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Revealing the Hidden Nature of Space and Time: Charting the Course for Elementary Particle Physics THE NATIONAL ACADEMIES PRESS 500 Fifth Street, N.W. Washington, DC 20001 NOTICE: The project that is the subject of this report was approved by the Governing Board of the National Research Council, whose members are drawn from the councils of the National Academy of Sciences, the National Academy of Engineering, and the Institute of Medicine. The members of the committee responsible for the report were chosen for their special competences and with regard for appropriate balance. This study was supported by Grant No. PHY-0432486 between the National Academy of Sciences and the National Science Foundation and Contract No. DE-FG02-04ER41327 between the National Academy of Sciences and the Department of Energy. Any opinions, findings, conclusions, or recommendations expressed in this publication are those of the author(s) and do not necessarily reflect the views of the organizations or agencies that provided support for the project. Library of Congress Cataloging-in-Publication Data National Research Council (U.S.). Committee on Elementary Particle Physics in the 21st Century. Revealing the hidden nature of space and time : charting the course for elementary particle physics / Committee on Elementary Particle Physics in the 21st Century, Board on Physics and Astronomy, Division on Engineering and Physical Sciences. p. cm. Includes bibliographical references. ISBN 0-309-10194-8 (pbk.) — ISBN 0-309-66039-4 (pdf) 1. Particles (Nuclear physics)— Research—United States. 2. Space and time—Research—United States. I. Title. QC793.4.N38 2006 539.7’2072073—dc22 2006027444 Additional copies of this report are available from the National Academies Press, 500 Fifth Street, N.W., Lockbox 285, Washington, DC 20055; (800) 624-6242 or (202) 334-3313 (in the Washington metropolitan area); Internet, http://www.nap.edu. Cover: Industrial designer Jan-Henrik Andersen, working with particle physicists Gordon Kane and David Gerdes, portrays the collision of a proton and an antiproton in the Fermilab Tevatron accelerator. By parameterizing the different properties of subatomic particles with different visual elements (color, number and direction of helical turns, visual weight of solid and void space, and so on), Andersen creates a visual interpretation of the particle physics at work. Courtesy of J.-H. Andersen. Copyright 2006 by the National Academy of Sciences. All rights reserved. Printed in the United States of America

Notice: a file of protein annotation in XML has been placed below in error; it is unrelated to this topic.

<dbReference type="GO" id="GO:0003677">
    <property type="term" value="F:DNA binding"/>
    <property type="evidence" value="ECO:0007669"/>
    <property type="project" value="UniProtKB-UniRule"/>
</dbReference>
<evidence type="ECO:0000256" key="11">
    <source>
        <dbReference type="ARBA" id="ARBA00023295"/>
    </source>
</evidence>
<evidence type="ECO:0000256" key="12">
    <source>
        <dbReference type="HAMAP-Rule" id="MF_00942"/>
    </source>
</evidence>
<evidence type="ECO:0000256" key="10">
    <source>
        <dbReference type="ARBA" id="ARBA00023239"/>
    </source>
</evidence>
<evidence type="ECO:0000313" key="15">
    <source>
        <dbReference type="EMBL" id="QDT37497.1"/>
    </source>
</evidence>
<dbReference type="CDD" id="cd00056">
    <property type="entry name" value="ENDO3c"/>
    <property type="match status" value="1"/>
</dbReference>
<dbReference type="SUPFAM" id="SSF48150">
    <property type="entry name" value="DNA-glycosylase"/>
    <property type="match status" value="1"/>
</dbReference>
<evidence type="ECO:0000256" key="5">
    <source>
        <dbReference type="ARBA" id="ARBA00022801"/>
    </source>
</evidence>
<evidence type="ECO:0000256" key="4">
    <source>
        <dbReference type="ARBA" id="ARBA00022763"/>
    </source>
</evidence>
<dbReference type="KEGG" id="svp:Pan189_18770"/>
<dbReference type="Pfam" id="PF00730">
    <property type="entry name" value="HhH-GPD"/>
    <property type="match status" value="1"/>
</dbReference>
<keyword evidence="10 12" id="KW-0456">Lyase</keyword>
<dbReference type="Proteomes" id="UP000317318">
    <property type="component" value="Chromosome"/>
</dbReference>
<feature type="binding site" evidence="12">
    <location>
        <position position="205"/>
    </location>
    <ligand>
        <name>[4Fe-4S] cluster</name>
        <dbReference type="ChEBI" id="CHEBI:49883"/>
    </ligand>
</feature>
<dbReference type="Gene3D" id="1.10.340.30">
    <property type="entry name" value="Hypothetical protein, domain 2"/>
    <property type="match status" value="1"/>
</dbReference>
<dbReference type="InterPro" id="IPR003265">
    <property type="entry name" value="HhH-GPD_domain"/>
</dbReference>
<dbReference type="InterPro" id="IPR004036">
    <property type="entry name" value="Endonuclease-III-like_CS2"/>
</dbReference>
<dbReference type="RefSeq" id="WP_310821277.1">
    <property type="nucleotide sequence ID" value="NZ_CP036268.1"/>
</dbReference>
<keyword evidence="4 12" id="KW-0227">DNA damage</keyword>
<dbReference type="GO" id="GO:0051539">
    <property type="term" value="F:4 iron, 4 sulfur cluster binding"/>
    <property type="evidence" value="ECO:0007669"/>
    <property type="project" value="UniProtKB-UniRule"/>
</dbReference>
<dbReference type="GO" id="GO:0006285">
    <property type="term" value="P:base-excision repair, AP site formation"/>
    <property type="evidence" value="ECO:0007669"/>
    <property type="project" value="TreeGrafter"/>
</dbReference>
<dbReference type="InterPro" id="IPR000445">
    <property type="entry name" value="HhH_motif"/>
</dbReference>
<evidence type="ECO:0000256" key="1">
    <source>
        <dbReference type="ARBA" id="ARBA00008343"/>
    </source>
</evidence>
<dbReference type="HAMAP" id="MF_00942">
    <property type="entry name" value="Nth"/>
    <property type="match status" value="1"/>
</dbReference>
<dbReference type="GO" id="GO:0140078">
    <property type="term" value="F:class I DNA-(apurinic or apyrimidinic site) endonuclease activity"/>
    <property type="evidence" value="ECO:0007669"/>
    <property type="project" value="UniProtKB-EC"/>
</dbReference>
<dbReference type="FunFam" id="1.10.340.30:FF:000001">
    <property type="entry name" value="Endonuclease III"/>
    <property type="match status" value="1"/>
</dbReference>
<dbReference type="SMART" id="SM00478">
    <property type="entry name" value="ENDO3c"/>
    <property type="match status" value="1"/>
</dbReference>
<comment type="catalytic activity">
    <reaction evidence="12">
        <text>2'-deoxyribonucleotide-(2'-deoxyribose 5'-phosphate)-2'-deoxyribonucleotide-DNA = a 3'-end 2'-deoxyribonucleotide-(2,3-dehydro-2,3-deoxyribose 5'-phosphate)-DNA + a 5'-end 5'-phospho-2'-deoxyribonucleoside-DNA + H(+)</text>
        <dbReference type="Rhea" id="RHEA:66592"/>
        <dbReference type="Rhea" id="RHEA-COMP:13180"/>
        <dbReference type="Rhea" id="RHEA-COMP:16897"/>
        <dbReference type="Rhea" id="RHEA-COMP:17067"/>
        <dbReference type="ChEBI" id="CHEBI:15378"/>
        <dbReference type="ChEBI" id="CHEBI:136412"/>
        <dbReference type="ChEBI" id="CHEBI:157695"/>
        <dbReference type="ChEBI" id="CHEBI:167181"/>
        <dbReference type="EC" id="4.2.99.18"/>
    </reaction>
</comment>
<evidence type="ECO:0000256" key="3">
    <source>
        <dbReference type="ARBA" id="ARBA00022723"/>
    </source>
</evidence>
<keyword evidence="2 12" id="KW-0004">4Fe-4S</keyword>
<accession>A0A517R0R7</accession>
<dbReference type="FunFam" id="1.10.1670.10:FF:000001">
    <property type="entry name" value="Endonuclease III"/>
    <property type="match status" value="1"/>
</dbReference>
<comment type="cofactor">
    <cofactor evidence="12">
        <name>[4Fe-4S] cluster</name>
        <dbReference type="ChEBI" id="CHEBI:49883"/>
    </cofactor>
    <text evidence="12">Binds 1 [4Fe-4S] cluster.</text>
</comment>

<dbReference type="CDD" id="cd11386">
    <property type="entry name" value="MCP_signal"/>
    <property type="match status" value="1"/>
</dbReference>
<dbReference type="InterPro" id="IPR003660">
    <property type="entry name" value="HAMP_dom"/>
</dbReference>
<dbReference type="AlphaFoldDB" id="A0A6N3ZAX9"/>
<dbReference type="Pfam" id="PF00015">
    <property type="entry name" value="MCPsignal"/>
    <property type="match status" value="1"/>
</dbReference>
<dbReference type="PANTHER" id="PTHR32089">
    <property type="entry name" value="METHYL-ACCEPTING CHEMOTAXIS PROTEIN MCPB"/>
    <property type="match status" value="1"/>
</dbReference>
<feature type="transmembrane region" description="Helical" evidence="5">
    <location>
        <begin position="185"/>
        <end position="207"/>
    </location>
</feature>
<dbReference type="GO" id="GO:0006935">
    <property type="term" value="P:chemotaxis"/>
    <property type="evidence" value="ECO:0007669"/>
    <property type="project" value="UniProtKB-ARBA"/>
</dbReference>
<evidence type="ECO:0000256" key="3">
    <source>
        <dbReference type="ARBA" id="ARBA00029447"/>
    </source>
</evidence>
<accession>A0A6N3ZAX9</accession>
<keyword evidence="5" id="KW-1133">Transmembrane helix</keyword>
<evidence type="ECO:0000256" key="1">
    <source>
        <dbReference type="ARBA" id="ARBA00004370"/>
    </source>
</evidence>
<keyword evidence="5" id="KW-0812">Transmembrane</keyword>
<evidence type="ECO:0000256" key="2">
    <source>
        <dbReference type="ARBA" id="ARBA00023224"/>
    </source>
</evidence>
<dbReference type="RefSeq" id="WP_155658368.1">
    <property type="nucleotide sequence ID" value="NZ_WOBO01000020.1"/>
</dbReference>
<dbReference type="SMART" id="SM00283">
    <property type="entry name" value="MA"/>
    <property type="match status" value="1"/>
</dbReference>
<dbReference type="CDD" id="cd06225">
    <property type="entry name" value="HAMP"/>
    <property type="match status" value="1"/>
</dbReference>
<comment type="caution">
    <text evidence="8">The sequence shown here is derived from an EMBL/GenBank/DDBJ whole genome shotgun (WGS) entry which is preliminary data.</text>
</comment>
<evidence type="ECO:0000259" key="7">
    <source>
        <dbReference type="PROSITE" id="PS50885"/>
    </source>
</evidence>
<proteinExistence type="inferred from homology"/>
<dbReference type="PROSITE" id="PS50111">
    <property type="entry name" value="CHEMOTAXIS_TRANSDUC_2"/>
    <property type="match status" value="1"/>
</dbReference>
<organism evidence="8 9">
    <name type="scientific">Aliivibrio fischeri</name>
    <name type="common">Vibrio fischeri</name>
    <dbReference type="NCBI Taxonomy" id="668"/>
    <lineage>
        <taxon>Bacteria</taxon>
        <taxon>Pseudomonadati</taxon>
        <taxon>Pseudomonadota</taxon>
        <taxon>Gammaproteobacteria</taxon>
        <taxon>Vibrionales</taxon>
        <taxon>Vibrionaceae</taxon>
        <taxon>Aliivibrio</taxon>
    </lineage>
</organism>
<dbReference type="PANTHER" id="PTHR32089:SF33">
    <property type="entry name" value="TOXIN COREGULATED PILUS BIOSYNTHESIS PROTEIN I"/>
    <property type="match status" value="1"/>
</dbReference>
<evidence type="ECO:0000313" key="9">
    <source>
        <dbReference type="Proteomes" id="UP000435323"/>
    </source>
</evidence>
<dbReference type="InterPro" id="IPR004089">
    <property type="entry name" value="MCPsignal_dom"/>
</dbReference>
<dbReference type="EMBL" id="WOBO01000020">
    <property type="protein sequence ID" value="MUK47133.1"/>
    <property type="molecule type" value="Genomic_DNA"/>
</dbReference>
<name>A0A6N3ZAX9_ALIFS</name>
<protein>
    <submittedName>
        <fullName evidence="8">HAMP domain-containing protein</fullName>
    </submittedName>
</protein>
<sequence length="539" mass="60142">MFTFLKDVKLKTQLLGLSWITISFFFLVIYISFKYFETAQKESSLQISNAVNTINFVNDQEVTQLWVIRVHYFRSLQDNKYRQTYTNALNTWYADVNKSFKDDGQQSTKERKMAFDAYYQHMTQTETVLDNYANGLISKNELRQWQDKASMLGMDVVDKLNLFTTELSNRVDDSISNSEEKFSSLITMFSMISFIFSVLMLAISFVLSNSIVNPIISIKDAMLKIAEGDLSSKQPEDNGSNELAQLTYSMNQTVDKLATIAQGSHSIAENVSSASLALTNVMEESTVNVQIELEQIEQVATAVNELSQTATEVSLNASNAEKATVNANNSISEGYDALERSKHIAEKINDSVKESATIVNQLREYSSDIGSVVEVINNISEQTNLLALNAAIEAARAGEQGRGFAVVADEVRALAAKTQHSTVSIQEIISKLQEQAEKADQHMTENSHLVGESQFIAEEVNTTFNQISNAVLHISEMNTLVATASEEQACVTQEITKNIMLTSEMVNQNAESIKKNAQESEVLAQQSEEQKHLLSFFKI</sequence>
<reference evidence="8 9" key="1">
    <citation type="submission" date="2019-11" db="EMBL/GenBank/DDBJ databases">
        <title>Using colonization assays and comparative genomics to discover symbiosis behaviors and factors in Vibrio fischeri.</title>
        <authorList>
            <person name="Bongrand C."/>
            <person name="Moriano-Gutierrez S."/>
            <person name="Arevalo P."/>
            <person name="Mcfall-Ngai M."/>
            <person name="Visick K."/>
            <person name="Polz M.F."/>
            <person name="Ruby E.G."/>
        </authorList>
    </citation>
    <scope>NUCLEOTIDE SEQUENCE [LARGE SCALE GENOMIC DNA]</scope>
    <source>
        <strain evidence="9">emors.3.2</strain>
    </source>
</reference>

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Revealing the Hidden Nature of Space and Time: Charting the Course for Elementary Particle Physics THE NATIONAL ACADEMIES Advisers to the Nation on Science, Engineering, and Medicine The National Academy of Sciences is a private, nonprofit, self-perpetuating society of distinguished scholars engaged in scientific and engineering research, dedicated to the furtherance of science and technology and to their use for the general welfare. Upon the authority of the charter granted to it by the Congress in 1863, the Academy has a mandate that requires it to advise the federal government on scientific and technical matters. Dr. Ralph J. Cicerone is president of the National Academy of Sciences. The National Academy of Engineering was established in 1964, under the charter of the National Academy of Sciences, as a parallel organization of outstanding engineers. It is autonomous in its administration and in the selection of its members, sharing with the National Academy of Sciences the responsibility for advising the federal government. The National Academy of Engineering also sponsors engineering programs aimed at meeting national needs, encourages education and research, and recognizes the superior achievements of engineers. Dr. Wm. A. Wulf is president of the National Academy of Engineering. The Institute of Medicine was established in 1970 by the National Academy of Sciences to secure the services of eminent members of appropriate professions in the examination of policy matters pertaining to the health of the public. The Institute acts under the responsibility given to the National Academy of Sciences by its congressional charter to be an adviser to the federal government and, upon its own initiative, to identify issues of medical care, research, and education. Dr. Harvey V. Fineberg is president of the Institute of Medicine. The National Research Council was organized by the National Academy of Sciences in 1916 to associate the broad community of science and technology with the Academy’s purposes of furthering knowledge and advising the federal government. Functioning in accordance with general policies determined by the Academy, the Council has become the principal operating agency of both the National Academy of Sciences and the National Academy of Engineering in providing services to the government, the public, and the scientific and engineering communities. The Council is administered jointly by both Academies and the Institute of Medicine. Dr. Ralph J. Cicerone and Dr. Wm. A. Wulf are chair and vice chair, respectively, of the National Research Council. www.national-academies.org